May 29, 2015

Reflection / Sean Gallagher

Persevere through life’s trials with God’s help to be victorious in the new Jerusalem

Sean GallagherPerseverance is an essential virtue to accomplish a significant task in life. But this virtue isn’t tested that much when the task, which might have seemed difficult at first, ends up being fairly easy.

That’s what you could say happened when Indy Car driver Juan Pablo Montoya won the Indianapolis 500 in 2000. While the Indy 500 has often been a hard-fought battle, Montoya made the race in 2000 look like a walk in the park.

He led 167 of the race’s 200 laps, and won by more than seven seconds. At the time, Montoya, a native of Colombia, was a 24-year-old rookie. He easily won the Indy 500 in his first try, while other great race car drivers failed to drink the victor’s milk despite striving so hard for it throughout their careers.

Montoya promptly left Indy Car racing after his first year for greener pastures in Formula One in Europe, and later in NASCAR. He only returned to Indy Car last year.

He started in the middle of the field for the 2015 Indianapolis 500 run on May 24. Early in the race, his car was damaged when struck by another driver. His car’s entire rear wing needed to be replaced and he fell back to 30th place.

But by halfway through the race, Montoya had worked his way up through the field and was running with the leaders.

The last 15 laps of this year’s Indy 500 were some of the most competitive ever seen. Montoya, Will Power and Scott Dixon frequently passed each other for the lead.

Montoya passed Power for the lead on lap 197 and was barely able to hold him off for the victory, winning by one-tenth of a second after only leading nine laps all day.

This year’s victory was very different than Montoya’s win in 2000. It tested his perseverance to a far greater degree. Maybe that’s why this win seemed more sweet to him than his first. “When you go through everything, you start to understand what it means to win here,” said Montoya after the race, as reported by the Indianapolis Star.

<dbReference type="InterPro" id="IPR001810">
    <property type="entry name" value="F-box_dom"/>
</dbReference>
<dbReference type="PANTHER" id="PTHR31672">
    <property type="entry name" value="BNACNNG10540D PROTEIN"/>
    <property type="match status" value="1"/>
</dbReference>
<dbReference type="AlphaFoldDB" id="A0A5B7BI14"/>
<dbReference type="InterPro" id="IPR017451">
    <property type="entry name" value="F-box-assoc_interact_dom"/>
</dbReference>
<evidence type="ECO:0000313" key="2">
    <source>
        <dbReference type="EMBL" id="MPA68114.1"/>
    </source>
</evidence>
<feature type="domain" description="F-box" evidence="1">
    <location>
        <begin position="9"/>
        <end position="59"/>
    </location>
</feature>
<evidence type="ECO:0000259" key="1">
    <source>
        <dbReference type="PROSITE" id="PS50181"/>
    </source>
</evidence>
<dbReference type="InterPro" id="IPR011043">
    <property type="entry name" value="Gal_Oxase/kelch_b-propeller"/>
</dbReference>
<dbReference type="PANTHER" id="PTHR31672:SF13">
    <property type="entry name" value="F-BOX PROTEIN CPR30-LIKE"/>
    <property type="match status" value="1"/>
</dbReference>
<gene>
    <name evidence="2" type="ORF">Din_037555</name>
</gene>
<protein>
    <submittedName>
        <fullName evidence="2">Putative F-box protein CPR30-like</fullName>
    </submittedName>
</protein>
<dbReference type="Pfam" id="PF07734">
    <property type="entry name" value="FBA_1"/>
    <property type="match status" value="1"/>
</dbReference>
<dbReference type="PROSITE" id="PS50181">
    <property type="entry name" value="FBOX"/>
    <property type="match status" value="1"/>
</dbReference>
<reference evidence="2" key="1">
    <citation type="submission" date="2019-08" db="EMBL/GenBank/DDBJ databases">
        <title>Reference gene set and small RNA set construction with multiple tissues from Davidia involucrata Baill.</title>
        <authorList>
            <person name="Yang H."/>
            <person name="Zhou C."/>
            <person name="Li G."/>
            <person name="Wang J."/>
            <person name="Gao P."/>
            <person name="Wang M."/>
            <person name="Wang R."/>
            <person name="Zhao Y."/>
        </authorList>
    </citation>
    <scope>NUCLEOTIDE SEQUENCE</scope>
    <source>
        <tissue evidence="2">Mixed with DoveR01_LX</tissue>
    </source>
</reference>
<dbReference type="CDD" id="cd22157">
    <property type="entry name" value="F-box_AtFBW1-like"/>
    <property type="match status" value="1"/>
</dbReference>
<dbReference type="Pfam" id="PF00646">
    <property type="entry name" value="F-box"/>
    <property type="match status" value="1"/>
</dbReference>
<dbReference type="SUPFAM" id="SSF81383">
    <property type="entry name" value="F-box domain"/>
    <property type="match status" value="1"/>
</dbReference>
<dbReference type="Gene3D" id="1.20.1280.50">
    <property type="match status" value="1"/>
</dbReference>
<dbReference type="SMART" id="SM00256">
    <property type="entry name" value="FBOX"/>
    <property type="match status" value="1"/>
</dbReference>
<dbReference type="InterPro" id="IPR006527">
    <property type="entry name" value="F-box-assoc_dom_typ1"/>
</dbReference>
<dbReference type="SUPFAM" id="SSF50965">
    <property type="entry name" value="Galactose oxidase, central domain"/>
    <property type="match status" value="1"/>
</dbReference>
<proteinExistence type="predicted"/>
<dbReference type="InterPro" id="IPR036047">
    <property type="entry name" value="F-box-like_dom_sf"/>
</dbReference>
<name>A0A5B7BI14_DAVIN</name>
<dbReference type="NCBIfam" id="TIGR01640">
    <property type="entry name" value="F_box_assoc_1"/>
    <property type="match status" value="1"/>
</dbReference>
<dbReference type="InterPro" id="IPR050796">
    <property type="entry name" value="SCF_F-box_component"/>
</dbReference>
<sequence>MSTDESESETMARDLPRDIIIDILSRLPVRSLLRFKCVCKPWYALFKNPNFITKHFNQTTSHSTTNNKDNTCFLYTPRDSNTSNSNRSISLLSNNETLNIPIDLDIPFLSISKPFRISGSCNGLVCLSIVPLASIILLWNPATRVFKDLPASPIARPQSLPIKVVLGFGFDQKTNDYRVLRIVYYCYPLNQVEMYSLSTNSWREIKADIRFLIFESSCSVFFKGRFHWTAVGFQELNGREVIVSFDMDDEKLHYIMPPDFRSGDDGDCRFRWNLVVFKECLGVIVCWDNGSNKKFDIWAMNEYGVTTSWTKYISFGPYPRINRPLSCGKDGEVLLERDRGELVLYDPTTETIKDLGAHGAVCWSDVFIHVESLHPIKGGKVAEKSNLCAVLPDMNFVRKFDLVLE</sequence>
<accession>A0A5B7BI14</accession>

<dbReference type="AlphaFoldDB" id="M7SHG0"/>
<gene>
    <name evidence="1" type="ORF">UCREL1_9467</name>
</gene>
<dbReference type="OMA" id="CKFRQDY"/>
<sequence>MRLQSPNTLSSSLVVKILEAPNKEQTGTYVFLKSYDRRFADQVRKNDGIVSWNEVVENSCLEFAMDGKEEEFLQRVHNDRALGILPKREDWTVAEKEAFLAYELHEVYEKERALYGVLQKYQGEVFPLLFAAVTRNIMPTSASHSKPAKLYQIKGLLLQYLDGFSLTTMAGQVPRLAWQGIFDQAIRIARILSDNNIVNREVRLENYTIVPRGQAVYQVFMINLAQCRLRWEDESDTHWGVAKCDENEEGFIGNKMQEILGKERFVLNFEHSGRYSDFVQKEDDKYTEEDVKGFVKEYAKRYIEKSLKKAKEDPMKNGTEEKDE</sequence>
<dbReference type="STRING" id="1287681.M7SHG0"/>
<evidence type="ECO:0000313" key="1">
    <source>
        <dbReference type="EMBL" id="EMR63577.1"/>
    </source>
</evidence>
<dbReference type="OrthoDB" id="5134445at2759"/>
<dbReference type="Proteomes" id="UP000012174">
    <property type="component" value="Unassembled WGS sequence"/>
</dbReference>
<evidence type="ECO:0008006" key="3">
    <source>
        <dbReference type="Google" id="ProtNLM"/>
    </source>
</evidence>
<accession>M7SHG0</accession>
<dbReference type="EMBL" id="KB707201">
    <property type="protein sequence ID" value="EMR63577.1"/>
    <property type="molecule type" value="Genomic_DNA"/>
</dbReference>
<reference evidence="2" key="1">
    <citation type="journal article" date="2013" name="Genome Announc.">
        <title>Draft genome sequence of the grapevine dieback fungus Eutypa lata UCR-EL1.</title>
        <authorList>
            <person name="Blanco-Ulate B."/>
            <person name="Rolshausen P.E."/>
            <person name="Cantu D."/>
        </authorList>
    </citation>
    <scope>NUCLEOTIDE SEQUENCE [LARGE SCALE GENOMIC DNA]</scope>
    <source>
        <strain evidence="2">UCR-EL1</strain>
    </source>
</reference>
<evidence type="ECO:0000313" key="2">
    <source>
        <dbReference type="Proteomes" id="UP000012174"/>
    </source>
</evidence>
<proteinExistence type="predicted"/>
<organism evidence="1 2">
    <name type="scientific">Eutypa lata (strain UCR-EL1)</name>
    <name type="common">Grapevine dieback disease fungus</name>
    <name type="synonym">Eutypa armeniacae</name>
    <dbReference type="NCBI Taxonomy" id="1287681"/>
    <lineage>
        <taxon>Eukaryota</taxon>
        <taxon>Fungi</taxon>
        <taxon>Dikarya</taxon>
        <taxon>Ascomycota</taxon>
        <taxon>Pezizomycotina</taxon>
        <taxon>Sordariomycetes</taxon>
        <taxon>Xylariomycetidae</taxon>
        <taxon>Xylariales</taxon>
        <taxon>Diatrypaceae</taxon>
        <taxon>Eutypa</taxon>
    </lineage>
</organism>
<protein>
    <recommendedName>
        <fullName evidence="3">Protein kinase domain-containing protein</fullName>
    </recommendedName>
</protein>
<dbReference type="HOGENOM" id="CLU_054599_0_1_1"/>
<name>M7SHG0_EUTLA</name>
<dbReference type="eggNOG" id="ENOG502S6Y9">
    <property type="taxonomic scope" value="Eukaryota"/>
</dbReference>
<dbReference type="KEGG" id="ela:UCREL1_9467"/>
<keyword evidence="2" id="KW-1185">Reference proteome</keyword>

Perhaps the perseverance that Montoya needed to endure many challenging years in NASCAR and the battles of this year’s Indy 500 also helped him put the important things of life into proper perspective. After Montoya drank the winner’s milk in Victory Circle at the Indianapolis Motor Speedway last Sunday, he didn’t pour it over his head or splash it on his pit crew, as winners have done in the past. Instead, he passed the bottle on to his young children celebrating next to his car.

When we persevere through this life, we’ll be able to echo Montoya’s words—but with so much more experience behind them. Our grace-inspired perseverance will have helped us to keep the faith throughout all of life’s trials in order to run the race set before us so as to win it.

Thankfully, anyone can win the race of our faith. We don’t need to belong to a well-funded race team or worry that we’ll fall short despite our best efforts, like so many Indy Car drivers of the past. God’s grace will fuel our victory, it’s guaranteed to work, and it’s free for the taking.

Our victory circle will be much more sweet than the jubilation that overflowed from Montoya, his family and teammates last Sunday. For, with all due respect to Indiana’s dairy farmers, we won’t drink milk but the new, rich wine of the wedding feast of the Lamb in the new Jerusalem.

(Sean Gallagher is a reporter for The Criterion, newspaper of the Archdiocese of Indianapolis.)

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